Rosen, M. (2015, November 3). Dear Ms Morgan: in grammar there isn’t always one right answer. Michael Rosen

Rosen, M. (2016, April 16). Why SPaG is nasty and dangerous. Michael Rosen

Sellgren, K. (2012, May 6). Heads oppose new punctuation and spelling test. BBC News.

Shepherd, E. (2013, May 20). Eleven-year-olds wake up to compulsory spelling and grammar test. The Guardian

Wyldeck, K. (2007). All you need to about grammar (2nd ed.). Glebe, Australia: Pascal Press.



2 thoughts on “Knowing your ‘afters’! EILEANOR DIXON explores the benefits and drawbacks of current grammar tests for UK schoolchildren.

  1. Matt says:

    Hi Eileanor. Some interesting points you make there. My feeling is that the government mistakenly thinks that teaching children to label parts of speech (nouns, verbs, prepositions etc.) and other syntactic structures (e.g. fronted adverbials) will make them better writers. They are confusing the acquisition of writing skills, which come from reading and practice, with a scientific knowledge of the structures of sentences which is a different kettle of fish. As ever, a knee-jerk reaction to the apocalyptic claims of business leaders bemoaning the lack of grammatical accuracy in the writing skills of young employees. Explicit knowledge of the structures and functions of your own language is useful if you want to learn another language as it helps you understand the role of inflections, case, aspect and so on – you need the linguistic labels to be able to discuss how syntax works in another language. It also useful just for knowledge sake. However I doubt if it makes you a better writer. Good writing stems from practice, just as getting fit stems from exercise. I know what exercises keep me fit by watching others and trying them out myself but I have no idea what names to attribute to the various muscles, tendons, parts of the blood circulation system etc which contribute to this. Children should be encouraged to learn how grammar works through experimentation with various genres and if grammatical description is necessary, should learn this by exploring the ‘functions’ of language (to persuade, inspire etc.). Learning that modal verbs are essential in political speeches (‘we MUST’, ‘they SHOULD’) or that Justin Beiber uses imperatives (‘Love Me’) or interrogatives (‘What do you mean?) as the titles of his songs is more likely to give meanings to these descriptive labels as performing a function in context, rather than bland labelling (and testing) exercises.And you are right – not all linguists agree on the label for the same part of speech. Is ‘my’ in ‘my comment’ a possessive adjective, determiner or pronoun? There is no consensus on this. Any more thoughts?

  2. Alice Fox says:

    This is a very good explanation of the SPaG tests Eileanor and the facts you have used are fascinating.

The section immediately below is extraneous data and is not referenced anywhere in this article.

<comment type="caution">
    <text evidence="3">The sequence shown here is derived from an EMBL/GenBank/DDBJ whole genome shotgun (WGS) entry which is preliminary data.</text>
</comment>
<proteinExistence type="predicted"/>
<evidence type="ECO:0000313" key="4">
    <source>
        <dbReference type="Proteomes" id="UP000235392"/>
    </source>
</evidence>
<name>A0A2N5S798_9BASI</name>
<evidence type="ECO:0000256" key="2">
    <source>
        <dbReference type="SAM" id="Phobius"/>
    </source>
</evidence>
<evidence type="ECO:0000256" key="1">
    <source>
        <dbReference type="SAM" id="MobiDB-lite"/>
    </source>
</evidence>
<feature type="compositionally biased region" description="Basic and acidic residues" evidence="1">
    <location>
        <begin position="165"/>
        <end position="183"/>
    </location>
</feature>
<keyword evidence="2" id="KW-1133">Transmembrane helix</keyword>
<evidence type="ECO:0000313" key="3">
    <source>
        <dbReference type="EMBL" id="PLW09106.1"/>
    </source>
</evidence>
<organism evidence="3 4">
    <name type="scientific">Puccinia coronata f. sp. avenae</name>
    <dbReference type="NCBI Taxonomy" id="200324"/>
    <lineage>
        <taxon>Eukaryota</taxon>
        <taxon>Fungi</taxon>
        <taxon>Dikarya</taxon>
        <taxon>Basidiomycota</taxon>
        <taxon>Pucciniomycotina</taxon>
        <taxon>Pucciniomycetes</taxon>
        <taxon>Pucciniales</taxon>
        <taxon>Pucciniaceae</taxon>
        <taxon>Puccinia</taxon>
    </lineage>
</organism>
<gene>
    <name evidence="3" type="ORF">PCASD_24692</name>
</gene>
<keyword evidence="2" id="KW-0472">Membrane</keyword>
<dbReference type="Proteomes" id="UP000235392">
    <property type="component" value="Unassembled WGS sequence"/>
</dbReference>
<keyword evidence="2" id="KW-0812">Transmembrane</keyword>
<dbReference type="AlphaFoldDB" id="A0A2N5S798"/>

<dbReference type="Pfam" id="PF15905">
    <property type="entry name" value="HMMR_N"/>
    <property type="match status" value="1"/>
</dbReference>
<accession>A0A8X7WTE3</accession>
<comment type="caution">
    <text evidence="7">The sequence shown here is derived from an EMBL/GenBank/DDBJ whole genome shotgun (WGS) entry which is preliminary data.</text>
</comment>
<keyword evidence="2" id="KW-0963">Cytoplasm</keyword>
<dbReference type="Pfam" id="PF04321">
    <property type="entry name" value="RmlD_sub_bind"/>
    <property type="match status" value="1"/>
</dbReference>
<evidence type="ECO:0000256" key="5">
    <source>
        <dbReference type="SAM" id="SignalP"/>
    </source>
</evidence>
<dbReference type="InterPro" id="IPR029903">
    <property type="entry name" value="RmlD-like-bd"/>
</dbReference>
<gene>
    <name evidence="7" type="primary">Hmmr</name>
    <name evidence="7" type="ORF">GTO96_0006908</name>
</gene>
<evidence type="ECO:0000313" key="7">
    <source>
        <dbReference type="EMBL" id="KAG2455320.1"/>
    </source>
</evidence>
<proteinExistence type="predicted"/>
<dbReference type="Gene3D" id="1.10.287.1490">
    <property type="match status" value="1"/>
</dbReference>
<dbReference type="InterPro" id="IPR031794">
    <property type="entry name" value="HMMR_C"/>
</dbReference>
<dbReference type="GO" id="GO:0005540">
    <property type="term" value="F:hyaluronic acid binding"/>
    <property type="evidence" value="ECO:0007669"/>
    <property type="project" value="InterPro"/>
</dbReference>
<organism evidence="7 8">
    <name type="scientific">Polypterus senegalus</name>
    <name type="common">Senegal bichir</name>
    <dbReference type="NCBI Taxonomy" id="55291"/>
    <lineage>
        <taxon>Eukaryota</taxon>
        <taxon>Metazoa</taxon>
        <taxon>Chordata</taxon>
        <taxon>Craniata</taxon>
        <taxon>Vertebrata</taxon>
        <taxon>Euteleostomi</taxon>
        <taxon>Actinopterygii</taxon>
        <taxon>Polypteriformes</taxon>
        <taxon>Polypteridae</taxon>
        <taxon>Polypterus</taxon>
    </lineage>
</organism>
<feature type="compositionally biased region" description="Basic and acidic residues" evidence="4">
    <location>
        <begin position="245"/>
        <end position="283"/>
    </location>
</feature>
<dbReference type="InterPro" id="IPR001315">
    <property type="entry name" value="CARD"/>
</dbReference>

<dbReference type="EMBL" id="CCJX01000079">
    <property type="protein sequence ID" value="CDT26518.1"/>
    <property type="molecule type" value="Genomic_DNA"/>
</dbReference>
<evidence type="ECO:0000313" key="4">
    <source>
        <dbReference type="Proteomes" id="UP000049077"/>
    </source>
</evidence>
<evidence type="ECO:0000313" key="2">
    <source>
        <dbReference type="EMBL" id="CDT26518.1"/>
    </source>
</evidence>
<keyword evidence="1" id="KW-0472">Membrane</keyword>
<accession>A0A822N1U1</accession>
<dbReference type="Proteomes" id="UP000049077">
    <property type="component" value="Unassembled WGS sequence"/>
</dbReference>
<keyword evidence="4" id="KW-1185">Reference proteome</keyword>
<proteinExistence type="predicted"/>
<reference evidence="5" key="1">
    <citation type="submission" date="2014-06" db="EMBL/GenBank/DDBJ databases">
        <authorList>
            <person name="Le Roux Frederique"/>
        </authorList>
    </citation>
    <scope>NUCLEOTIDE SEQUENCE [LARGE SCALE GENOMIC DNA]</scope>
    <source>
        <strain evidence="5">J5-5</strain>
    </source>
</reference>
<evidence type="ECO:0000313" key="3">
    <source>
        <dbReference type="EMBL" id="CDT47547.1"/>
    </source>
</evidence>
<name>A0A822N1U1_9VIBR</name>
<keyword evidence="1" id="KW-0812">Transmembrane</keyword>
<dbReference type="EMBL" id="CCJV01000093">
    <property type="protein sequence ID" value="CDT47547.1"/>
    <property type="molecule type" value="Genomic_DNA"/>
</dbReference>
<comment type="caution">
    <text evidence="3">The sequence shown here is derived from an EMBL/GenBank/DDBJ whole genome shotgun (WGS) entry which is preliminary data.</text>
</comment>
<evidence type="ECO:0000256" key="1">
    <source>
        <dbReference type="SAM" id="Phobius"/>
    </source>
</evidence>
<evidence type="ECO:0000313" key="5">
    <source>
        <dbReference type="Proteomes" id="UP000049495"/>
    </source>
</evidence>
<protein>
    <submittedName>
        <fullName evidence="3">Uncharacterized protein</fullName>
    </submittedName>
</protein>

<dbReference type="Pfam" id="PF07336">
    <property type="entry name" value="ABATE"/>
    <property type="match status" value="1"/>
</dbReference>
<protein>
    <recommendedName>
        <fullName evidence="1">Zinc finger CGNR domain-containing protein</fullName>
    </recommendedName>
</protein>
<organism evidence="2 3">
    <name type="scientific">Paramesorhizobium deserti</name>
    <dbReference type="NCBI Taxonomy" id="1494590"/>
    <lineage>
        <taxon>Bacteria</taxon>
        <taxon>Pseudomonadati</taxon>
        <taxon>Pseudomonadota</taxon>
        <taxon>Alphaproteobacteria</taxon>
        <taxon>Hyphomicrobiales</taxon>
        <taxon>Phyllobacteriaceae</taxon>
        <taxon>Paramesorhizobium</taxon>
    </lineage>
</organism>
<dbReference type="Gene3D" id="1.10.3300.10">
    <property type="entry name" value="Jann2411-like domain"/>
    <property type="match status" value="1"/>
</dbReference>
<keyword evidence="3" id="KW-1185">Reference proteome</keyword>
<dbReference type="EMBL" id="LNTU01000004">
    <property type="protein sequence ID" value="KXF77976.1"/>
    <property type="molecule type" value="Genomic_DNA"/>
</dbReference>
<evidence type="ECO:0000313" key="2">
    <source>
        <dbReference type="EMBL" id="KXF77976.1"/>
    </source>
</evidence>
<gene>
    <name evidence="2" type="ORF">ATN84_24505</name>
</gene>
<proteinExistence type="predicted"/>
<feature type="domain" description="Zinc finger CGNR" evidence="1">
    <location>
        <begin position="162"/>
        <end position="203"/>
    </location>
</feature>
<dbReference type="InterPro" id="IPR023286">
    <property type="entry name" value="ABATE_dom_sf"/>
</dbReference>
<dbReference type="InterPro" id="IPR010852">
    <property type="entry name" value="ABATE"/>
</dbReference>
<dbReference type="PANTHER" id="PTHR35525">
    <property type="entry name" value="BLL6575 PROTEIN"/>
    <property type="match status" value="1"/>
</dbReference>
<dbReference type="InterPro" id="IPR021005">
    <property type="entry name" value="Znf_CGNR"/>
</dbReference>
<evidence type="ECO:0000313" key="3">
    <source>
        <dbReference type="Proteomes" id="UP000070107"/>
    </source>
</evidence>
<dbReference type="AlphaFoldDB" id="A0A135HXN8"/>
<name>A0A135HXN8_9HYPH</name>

I completely agree with the argument that the tests are too complex for primary school aged children. I am interested to know whether you think that the tests should be completely abolished or perhaps an ‘easier’ test should be introduced therefore the children will still be learning about grammatical functions and features in primary school.

    The shocking percentage of head teachers who believe the tests are a bad thing was eye-opening and also very confusing to me. How can the government believe these tests are a positive thing if 98.8% of head teachers at the conference disagreed? Surely they have an expertise in this subject.
    I think its clear to see that the tests have had more of a negative reaction than positive by the general public, including the parents of the pupils taking these tests. Do you think that the opinions of the parents should be taken into account when these drastic changes arose?

    I can see that you have pointed out the fact that children become quite confused by the tests and content. Do you believe that the stress levels of the children can be increased as an implication of the tests? I think that if children as young as seven and eleven years old are finding something stressful, then this is an indicator that the tests do not suit the purpose they were introduced for. How can the government justify putting young children through so much stress for something that hasn’t been proven to bring literacy levels up, if anything they have dropped since the tests were introduced. Perhaps there is a correlation between the confusion and the failure levels.

    I found the point by Rosen (2016) very intriguing and refreshing. By pointing out the fact that grammar is constantly incorrectly used is such an important factor that I’ve not heard being argued before. How can we teach children grammar if grammatical mistakes are surrounding us?

    In terms of the question you’ve left for the readers, I believe there is an alternative for the SPaG tests. If a child is taught grammar at primary school and at the ages of seven and eleven years old they are expected to take a test, then the tests should reflect the fact that they are still very young children. Instead of using terms that university students, graduates and just the general working public cannot even identify, perhaps use terms that are more advanced that previously accepted for primary school, but no more advanced that mid-high school (year nine) level.

    Thank you for this inviting blog.

Leave a Reply

Fill in your details below or click an icon to log in: Logo

You are commenting using your account. Log Out /  Change )

Google photo

You are commenting using your Google account. Log Out /  Change )

Twitter picture

You are commenting using your Twitter account. Log Out /  Change )

Facebook photo

You are commenting using your Facebook account. Log Out /  Change )

Connecting to %s